27 February 2009

Love is in the air…and so, apparently, is Spring!

Spring has sprung in Barford. The infamous washing-line in out and up in the garden, and has today, made its official laundry-drying debut for 2009! But, alas, this is Britain, so of course heavy snow and more winter cold has been forecast for next week. So, we must make merry, and do laundry while we may! I am actually sitting outside, with laptop and cup of tea, for the first time in I don’t even know how many months. People are shedding hats and scarves, and there is a general sense of giddiness in the air…

The DEB and I have a busy weekend ahead. We are attending a Wedding Fayre at The Glebe Hotel – finally, my first English Wedding Fayre!!! I’m so excited I can’t stand it! But, alongside the frivolity of flowers, favo(u)rs and shoes, we are also doing some serious contemplation. Allow me to explain…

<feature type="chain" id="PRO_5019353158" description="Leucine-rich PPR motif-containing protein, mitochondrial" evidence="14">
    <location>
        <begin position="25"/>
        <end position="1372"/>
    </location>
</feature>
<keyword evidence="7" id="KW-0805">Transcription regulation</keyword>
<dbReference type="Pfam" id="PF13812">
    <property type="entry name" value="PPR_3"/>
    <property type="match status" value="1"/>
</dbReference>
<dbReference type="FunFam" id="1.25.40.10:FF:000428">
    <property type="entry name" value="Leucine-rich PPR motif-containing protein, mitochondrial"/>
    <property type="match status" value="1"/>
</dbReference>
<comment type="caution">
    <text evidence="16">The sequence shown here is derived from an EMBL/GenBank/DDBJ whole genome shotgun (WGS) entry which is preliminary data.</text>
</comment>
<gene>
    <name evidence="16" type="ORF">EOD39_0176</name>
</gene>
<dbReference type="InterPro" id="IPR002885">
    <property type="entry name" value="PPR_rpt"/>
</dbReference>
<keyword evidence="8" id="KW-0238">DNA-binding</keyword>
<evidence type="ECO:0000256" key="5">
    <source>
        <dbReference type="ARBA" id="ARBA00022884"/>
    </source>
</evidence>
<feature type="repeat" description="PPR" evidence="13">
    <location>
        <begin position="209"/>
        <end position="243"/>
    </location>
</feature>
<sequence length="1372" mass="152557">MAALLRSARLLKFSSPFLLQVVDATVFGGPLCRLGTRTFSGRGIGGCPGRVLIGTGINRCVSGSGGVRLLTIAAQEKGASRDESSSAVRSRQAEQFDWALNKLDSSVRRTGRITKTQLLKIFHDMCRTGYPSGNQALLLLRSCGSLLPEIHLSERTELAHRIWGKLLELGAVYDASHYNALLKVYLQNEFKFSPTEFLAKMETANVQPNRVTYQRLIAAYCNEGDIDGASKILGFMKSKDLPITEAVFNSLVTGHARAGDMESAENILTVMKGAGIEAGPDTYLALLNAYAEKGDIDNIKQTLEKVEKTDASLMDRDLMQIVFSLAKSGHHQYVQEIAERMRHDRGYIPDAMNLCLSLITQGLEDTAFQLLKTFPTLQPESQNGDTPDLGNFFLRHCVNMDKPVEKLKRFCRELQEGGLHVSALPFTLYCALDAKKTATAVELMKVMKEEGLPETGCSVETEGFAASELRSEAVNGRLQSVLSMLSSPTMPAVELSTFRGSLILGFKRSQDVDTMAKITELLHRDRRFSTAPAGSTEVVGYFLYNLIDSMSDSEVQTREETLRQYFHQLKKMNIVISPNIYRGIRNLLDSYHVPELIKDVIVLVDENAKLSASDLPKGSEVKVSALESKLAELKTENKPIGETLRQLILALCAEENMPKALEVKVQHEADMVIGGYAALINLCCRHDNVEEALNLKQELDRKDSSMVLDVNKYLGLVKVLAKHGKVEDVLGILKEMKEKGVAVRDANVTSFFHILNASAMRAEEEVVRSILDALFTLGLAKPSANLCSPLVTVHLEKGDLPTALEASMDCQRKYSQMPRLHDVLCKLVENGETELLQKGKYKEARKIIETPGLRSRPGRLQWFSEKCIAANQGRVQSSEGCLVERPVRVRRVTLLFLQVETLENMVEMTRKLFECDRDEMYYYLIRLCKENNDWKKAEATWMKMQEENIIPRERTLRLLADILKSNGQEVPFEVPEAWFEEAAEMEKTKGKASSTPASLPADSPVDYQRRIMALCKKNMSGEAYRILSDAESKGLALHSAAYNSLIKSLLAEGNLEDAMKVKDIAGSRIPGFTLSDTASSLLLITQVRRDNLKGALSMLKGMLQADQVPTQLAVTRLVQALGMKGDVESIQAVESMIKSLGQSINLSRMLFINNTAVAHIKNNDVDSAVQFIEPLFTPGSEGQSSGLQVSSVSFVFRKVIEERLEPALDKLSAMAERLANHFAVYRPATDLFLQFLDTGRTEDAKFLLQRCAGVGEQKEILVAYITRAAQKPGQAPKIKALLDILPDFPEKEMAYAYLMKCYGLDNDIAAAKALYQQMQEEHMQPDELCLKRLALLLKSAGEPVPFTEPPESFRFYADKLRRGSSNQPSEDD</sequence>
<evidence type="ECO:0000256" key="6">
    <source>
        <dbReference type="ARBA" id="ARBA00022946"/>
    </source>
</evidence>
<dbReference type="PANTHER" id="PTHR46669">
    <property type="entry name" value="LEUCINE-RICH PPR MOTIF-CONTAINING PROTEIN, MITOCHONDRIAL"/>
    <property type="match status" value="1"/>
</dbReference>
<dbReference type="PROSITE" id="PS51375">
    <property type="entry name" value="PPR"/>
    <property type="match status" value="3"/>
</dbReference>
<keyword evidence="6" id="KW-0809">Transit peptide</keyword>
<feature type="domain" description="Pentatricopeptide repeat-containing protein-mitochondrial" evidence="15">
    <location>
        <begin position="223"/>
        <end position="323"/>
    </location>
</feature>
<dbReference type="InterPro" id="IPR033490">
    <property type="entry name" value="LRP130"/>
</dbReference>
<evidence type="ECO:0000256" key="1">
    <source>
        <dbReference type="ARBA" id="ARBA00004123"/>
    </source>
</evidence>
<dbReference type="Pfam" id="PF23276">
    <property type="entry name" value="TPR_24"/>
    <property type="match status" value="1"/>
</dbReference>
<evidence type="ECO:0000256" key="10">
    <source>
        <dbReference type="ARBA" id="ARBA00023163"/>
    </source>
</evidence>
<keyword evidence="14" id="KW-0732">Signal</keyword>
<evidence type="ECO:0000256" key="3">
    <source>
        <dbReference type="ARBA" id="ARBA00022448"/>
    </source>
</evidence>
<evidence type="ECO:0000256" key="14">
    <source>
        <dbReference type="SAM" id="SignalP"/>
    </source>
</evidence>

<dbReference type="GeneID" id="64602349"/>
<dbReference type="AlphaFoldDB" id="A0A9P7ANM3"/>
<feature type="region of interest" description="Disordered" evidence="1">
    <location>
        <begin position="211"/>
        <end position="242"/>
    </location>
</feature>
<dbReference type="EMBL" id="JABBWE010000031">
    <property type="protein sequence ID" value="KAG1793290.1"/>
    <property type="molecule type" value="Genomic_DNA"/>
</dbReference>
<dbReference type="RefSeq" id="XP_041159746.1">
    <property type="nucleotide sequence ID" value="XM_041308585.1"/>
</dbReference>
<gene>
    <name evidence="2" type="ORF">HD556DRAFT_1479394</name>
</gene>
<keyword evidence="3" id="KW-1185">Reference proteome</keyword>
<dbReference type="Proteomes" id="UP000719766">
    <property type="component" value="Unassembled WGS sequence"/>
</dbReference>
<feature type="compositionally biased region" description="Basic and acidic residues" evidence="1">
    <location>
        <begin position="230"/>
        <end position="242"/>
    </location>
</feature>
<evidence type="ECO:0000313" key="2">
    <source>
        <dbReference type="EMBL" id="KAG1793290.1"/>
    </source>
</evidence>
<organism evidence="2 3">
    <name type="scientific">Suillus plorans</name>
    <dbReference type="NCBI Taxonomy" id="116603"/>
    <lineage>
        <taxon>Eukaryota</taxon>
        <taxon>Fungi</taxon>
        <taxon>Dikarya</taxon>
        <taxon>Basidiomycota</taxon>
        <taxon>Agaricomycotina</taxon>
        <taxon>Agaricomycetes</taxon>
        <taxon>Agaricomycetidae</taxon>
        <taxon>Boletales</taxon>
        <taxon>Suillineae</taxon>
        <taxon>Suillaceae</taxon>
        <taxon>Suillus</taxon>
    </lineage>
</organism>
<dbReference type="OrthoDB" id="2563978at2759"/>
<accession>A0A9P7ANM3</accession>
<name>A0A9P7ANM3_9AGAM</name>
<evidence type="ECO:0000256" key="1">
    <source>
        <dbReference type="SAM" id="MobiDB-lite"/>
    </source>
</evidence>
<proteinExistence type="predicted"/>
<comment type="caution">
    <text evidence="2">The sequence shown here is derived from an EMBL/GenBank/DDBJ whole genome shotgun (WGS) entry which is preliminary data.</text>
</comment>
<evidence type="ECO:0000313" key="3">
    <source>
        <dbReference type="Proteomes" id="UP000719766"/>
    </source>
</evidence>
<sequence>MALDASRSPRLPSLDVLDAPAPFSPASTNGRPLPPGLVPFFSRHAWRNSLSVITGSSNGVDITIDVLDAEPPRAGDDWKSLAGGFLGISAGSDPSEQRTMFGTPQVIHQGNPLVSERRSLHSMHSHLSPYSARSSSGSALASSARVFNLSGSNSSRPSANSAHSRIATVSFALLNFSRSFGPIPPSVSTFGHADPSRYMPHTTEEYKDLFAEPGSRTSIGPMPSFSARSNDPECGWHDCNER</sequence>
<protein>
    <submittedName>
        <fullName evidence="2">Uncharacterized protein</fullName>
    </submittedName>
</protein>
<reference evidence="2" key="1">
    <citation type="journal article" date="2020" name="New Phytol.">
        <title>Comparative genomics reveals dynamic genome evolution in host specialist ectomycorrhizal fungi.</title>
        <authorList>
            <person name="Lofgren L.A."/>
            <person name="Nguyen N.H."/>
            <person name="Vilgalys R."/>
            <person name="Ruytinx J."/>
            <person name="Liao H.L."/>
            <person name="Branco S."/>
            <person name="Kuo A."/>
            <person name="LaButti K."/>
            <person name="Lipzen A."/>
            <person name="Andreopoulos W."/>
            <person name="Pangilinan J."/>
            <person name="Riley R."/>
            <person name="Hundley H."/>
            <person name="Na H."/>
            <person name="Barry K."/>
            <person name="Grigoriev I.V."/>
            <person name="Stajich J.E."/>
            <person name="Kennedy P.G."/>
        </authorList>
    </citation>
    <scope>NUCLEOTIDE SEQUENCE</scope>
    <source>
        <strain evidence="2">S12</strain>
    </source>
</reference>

As you may recall, several months ago, I was weeping into my tea about the fact that the Brits seem to take marriage less seriously as a concept than their American counterparts. And in many ways, I still believe that to be true. Period. (see posting: “Always Something There to Remind Me” - October 2008).

However. I do need to revise this sentiment just a bit. Marriage is a very, very serious business if one wants the blessing and approval of the Church of England. As a proud Episcopalian, at this stage in my life, there could be no other way forward for me than a church wedding. My first marriage was a civil ceremony, and I while I’m not blaming the type of ceremony for the failure of the relationship, I must say, I did not enter into it with the contemplative sincerity that the C of E is currently demanding.